ChannelAdvisor offers an industry leading product that solves a pain-point for their customers and, in addition, benefits from multiple secular growth drivers. The Company monetizes its software by charging clients a ~1.5% “take-rate” on their GMV (Gross Merchandise Value), which means ChannelAdvisor benefits from the natural secular growth of e-commerce. E-commerce still only accounts for 10% of overall retail sales providing a multi-year runway for double-digit growth. On top of that, we believe a proliferation in online marketplaces will help support both growth rates and the need for the product as it becomes increasingly complex to manage multiple channels. We see three types of marketplaces sprouting up over the next few years: 1) social media and messaging platforms adding “Buy-buttons” (Pinterest, Facebook, Twitter, etc); 2) cross-border ecommerce platforms gaining traction (Alibaba); and 3) niche platforms such as “Jet” replicating off-line models, online. With its cross-platform approach, ChannelAdvisor facilitates ~$5.7 billion of GMV annually which is ~1% penetration of their addressable market (and 2% penetration based on potential customers).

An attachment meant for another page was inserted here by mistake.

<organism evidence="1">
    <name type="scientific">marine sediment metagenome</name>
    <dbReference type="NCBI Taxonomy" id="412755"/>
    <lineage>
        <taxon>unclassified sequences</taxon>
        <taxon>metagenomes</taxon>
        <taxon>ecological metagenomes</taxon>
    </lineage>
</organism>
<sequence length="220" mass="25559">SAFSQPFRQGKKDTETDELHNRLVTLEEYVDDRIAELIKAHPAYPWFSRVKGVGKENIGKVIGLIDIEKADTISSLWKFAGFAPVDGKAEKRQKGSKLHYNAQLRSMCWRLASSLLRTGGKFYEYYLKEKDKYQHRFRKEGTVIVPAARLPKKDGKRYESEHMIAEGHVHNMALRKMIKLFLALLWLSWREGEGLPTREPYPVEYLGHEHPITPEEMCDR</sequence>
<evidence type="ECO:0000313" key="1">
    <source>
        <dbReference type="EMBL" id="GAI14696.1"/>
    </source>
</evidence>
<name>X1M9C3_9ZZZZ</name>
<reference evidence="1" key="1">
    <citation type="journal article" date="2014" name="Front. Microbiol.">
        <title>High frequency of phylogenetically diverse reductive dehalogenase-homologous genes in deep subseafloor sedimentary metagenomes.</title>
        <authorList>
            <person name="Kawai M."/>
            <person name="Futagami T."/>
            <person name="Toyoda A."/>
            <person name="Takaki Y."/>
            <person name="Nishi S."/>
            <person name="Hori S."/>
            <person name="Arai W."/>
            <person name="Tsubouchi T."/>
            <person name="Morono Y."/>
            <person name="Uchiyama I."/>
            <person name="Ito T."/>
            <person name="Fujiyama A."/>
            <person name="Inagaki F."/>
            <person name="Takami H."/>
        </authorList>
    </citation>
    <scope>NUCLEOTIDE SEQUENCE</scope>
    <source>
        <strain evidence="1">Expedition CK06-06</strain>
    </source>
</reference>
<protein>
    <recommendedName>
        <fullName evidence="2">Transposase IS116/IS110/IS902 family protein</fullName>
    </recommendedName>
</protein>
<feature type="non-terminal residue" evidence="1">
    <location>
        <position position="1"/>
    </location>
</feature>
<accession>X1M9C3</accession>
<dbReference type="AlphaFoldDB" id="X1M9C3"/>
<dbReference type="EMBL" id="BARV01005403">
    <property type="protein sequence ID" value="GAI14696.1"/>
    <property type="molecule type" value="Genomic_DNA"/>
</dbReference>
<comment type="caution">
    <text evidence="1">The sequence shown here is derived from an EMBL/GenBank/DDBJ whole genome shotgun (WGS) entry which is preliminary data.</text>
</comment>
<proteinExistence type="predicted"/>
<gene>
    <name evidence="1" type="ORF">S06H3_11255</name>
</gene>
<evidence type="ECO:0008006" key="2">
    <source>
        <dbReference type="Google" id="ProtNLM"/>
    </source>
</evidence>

ChannelAdvisor’s stock, which IPO-ed in May of 2013 to much fanfare, has fallen from its mid-$40s high last year to ~$12 and recently has been sitting “in-the-penalty-box” after missing sales estimates multiple times. Revenue growth decelerated from ~30% in the first half of 2014 to 26% in Q3, 16% in Q4 and falling further to ~14% in 2015. We believe the deceleration in sales is explainable and primarily due to temporary issues.